The tabula rasa caused by the Blitz allowed the London County Council (and later the Greater London Council) to embrace the ideal of concentrated living, an anti-utopian model. Over the course of the 1950s to the 1970s, modern architecture spawned Brutalism, an aesthetic that was adopted by Poplar in the East London borough of Tower Hamlets, with Balfron Tower and its neighbouring Robin Hood Gardens estate. Commonly dubbed the “younger sister” of Trellick Tower, Balfron Tower is due for renovation next year, before which residents will have to vacate their properties. Designed by Erno Goldfinger and built in 1967, Balfron gained Grade II listing in 1996.
Goldfinger intended to underscore fluid movement in both towers by separating the services shaft from the main residential block and connecting them with suspended walkways or ‘streets in the sky’. With these raised walkways, Goldfinger sought to construct a romantic image of moving relationships, chance encounters and neighbourliness; a core ambition of Brutalism, further demonstrated by its structural honesty in the continuation of materials from interior to exterior.
Designed as an ‘ordered shell’, Goldfinger’s towers play a vital role in what he called ‘the human drama’. Like dancers, Goldfinger saw people as ‘time and space bound’, always enclosed by space, even if this sense of enclosure was conveyed by the sky. Writing extensively on the emotional effect of architecture, Goldfinger suggested that we are aware at some level of the way space encloses, that “you are in the street even if you are out of doors”.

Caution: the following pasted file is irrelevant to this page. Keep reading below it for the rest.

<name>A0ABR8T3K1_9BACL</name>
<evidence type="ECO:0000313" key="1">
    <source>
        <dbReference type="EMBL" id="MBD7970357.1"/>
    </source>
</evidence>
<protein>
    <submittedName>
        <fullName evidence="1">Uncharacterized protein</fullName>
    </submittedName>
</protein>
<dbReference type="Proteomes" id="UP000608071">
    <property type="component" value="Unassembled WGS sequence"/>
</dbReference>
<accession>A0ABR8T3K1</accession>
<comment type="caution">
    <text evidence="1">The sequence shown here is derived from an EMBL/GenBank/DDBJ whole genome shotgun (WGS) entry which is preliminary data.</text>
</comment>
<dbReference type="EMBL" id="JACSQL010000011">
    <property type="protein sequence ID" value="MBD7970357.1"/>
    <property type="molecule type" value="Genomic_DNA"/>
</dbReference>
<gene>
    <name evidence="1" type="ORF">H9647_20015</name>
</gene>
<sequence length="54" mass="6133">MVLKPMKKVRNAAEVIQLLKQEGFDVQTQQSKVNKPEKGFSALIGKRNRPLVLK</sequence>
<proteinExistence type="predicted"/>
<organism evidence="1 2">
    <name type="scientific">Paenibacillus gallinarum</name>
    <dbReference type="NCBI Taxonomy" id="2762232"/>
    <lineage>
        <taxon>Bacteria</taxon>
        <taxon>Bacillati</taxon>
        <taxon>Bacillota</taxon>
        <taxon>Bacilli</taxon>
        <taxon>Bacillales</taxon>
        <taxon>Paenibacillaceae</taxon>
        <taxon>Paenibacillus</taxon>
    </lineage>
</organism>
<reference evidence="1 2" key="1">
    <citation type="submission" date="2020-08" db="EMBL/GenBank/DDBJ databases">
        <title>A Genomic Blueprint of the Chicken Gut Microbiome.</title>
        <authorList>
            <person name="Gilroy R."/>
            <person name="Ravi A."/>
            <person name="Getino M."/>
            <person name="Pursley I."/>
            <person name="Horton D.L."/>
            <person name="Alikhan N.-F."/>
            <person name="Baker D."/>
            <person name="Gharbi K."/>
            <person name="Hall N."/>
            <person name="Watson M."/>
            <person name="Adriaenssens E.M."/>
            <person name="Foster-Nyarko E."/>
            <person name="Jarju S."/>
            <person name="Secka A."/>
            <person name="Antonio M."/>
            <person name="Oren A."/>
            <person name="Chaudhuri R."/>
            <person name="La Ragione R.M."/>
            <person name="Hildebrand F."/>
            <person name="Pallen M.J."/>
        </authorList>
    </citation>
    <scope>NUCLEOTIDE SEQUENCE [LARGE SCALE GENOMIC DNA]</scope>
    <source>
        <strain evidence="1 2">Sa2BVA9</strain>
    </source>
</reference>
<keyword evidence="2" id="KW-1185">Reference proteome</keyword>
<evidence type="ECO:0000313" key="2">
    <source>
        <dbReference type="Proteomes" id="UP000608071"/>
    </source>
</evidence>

Within his high-rises, human movement stops in waiting for the lift – and as Balfron only has two, people are often subjected to long delays. But once inside, the building takes over the dance. Upon entering, the vertical ribbon windows indicate the movement inside the services tower, of the up and downward motion of the lifts. When the desired floor is reached, the horizontal glazing corresponds with the direction of travel across the walkways leading to the dwellings. In this way, the building can be seen as more than a passive receptor for circulation, as it echoes the movement of the body.
In 1968 Goldfinger moved into flat 130 on the top floor, where he and his wife hosted parties fuelled with champagne, where residents were invited to discuss their flats and how they could be improved. Equipped with this knowledge, Goldfinger went onto design the taller and more famous Trellick Tower in West London. As such, the spatial design of Trellick is a further continuation of inhabitants’ movements. Doors slide into walls, rooms partition into different spaces and windows rotate for cleaning – an appropriation of space is acquired by both body and architecture in a dynamic display; the dance of the everyday.
Having lived in Balfron myself in 2010, I know all too well the downsides of living in a 1960s concrete high-rise: cockroaches live behind the concrete panels; the complex water system means you never quite know where the leak in the toilet is coming from; when both lifts break down there’s a long walk ahead of you. Maintenance issues aside, it was an absolute joy to live on the twenty-first floor of the magnificent Balfron. From this height, London was in the cup of my hands, my eye-line at the same level as the horizon.
While living there I took part in Simon Terrill’s grand photographic project involving Balfron and its residents. The artist-in-residence used a large-format camera and flooded the tower with stage lighting, signalling when each shot was being taken with sound cues. He explains, “Each exposure lasted for 10 seconds and so with the opening of the lens, a strange stillness came over the building as movement would result in blurred erasure and those present needed to be stationary in order to remain visible.”
Terrill captures Balfron Tower in a glorious eerie hue, and when looking at his work I hark back to the days when I used to wait for the lift, before the dance had begun – for it to take me up, for my journey’s end was only reached when I’d crossed the twenty-first street in the sky.
Laura Chan writes about architecture and has written for Building Futures; Building; Dezeen, London Design Festival Blog; The Urban Design and Planning Journal and Address Magazine. Undertaking extreme tramps around London to encourage the flow of her prose, Laura explores the process of walking and its implications on the built environment and the written word.